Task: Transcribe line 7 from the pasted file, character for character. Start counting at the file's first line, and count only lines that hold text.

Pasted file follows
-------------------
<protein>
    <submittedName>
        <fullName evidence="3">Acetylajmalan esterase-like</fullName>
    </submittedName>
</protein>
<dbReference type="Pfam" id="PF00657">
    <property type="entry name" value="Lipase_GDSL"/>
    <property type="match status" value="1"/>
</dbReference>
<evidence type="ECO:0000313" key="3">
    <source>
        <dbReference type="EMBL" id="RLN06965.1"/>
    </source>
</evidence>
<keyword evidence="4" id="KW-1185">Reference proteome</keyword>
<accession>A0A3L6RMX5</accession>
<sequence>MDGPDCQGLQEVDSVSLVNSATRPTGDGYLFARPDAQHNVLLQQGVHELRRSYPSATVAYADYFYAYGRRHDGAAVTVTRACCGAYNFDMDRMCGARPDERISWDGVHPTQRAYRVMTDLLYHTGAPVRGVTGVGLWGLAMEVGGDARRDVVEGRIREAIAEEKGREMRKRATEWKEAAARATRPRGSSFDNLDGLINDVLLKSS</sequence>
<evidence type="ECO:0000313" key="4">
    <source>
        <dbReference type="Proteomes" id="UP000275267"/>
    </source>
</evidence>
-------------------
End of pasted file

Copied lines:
    <property type="entry name" value="Lipase_GDSL"/>